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Ask Dr. Hort: What to do for a struggling potted palm

A healthy pygmy date palm, Phoenix roebelenii.

Photo by Forest & Kim Starr (hear.org/starr)

A healthy pygmy date palm, Phoenix roebelenii.

Is there help, hope for a struggling potted palm?

Q: I potted two small palm trees last spring. One seems to be thriving while the other appears to be dying. They were both planted in an identical fashion and both receive the same amount of rainfall, sunlight, etc.

I have added magnesium salts to the dying one, but what else can be done to save it? I would sincerely appreciate any suggestions/recommendations. Jim Darnell, Palm Harbor

A: From the photos you sent me, they look like pygmy date palms, Phoenix roebelenii, and the prognosis doesn't look good. I observed that the fronds died from the bottom up. Also, on one side leaflets turned brown yet the other side stayed green. I think that fusarium palm decline is the culprit. Fusarium is a fungus that clogs a plant's vascular system — its method of water transport — so the plant dies because of dehydration. There is no cure. If you put another palm in the same pot, be sure to wash it thoroughly with one part bleach to 10 parts water.

Night temperatures in 60s is cue to fertilize

Q: We purchased the 8-2-12 fertilizer that you recommended in a previous column and would like to know if this is a good time to apply to our palms, bananas, etc. Also, we brought home a passionflower vine last spring. The vine had one flower on it when we transplanted it into our back yard. The foliage has grown and the plant has spread but still has no flowers. When does this plant bloom, and is this the right time to fertilize it? Glenn and Patricia Franklin

A: It is best to wait until night temperatures are in the 60s to begin fertilizing this spring, and your 8-2-12 can be used on everything. The plants will begin actively growing again and will need that little kick that fertilizers provide. There are hundreds of varieties of passionflowers, Passiflora spp., and each can be finicky when it comes to bloom. They prefer full sun, moderate water and low-nitrogen fertilizers (your 8-2-12 is fine). Prune back heavily at the end of February, when the danger of freezes are over, and wait. Most varieties bloom from April through July.

Prune peach tree into open vase shape

Q: I have a peach tree that is 2 years old. It has many blooms down the center of the tree and is kind of leggy on the branches. To prune or not to prune? I have read to prune before the blooms — but they are already there. It is probably 15 feet at its tallest, but not very bushy. It's more tall and lanky.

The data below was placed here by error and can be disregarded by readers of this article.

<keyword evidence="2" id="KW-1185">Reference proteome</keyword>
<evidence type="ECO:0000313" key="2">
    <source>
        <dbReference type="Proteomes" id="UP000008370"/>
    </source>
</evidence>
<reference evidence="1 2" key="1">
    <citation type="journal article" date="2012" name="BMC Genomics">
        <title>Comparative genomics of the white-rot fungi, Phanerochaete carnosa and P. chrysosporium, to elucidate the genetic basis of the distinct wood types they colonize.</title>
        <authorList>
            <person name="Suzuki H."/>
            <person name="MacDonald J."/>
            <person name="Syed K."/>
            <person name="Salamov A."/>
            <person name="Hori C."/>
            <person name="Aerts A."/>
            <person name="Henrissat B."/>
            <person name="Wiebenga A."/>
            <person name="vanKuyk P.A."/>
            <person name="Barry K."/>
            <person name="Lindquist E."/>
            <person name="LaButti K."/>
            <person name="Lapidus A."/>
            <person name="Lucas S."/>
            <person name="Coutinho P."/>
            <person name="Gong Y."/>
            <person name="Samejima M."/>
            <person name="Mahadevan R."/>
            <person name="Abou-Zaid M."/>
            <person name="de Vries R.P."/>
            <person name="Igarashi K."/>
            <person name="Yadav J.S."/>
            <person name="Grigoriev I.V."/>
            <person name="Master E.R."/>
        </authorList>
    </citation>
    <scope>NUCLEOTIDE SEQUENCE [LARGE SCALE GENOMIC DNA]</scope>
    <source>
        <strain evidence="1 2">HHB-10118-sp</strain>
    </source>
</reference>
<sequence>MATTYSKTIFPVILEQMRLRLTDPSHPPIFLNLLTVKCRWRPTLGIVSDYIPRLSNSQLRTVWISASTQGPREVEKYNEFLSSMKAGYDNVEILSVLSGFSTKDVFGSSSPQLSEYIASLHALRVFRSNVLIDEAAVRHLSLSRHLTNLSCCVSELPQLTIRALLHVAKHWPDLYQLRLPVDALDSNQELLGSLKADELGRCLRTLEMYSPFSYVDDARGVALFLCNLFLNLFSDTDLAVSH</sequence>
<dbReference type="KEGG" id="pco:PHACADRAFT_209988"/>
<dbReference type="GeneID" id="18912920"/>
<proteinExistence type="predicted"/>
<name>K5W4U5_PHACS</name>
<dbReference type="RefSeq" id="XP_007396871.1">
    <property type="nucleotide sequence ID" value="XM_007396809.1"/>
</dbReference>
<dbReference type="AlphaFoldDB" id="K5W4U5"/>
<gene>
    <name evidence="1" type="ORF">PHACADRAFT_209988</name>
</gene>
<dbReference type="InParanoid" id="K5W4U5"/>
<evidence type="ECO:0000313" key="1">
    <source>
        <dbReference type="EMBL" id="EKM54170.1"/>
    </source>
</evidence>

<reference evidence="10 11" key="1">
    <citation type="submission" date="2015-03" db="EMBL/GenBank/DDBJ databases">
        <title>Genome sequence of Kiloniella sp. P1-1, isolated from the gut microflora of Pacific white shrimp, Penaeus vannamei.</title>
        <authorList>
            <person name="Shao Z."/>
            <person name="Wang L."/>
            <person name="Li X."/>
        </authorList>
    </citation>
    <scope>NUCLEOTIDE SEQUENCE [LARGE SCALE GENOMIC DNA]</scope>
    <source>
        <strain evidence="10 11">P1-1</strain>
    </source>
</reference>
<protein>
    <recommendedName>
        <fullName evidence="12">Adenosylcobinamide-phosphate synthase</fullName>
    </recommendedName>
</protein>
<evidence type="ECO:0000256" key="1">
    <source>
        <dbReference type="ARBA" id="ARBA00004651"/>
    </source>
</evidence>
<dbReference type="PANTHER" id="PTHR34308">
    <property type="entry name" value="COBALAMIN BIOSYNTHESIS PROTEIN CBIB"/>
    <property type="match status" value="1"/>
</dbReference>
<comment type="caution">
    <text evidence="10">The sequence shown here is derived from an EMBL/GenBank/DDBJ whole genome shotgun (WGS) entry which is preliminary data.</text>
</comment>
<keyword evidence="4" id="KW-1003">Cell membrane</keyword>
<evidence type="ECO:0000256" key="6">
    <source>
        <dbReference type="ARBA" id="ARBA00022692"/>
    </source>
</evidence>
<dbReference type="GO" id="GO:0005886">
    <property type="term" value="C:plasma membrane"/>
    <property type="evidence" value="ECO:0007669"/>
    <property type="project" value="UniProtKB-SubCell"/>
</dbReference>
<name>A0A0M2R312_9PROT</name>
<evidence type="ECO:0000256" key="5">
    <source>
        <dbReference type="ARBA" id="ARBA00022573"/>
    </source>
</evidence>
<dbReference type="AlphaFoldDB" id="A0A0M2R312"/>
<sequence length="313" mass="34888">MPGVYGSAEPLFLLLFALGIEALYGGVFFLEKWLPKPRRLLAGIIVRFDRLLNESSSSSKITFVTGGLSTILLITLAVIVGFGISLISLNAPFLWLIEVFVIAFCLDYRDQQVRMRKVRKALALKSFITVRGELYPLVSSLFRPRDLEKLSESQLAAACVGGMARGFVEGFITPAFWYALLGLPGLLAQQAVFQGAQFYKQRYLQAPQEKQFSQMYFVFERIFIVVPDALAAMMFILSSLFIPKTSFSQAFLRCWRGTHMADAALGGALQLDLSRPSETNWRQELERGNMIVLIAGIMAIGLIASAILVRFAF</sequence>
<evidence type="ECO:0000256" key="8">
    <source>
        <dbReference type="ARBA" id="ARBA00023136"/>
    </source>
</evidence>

We did have fruit last year. About a dozen peaches! Delicious, too. Thanks for your help. Judy

A: You are right, it's in need of some pruning. Peaches should be pruned into a vase shape instead of a central leader. You will want to choose the best three to four scaffold branches and prune the others away. All small, nonproductive branches, pipe-cleaner size, should be removed, leaving pencil-size wood. Choose the best 50 to 75 outward-pointing branches, creating an open vase appearance.

For guidance, go online to edis.ifas.ufl.edu/hs365, Training Peaches, Nectarines and Plums. You may prune now, but you will lose some fruit. But by starting to shape now, and finishing after harvest, next year's scaffold is set for a bumper crop.

Need help? Dr. Hort (Greg Charles) answers questions about garden problems. E-mail him at drhort@tampabay.rr.com or mail questions to HomeLink, Features Department, St. Petersburg Times, P.O. Box 1121, St. Petersburg, FL 33731. Describe problem in full, and include your name, city of residence and contact information. If possible, include a good-quality photo. Fuzzy ones won't do. Photos cannot be returned.

Ask Dr. Hort: What to do for a struggling potted palm 02/19/11 [Last modified: Saturday, February 19, 2011 3:30am]
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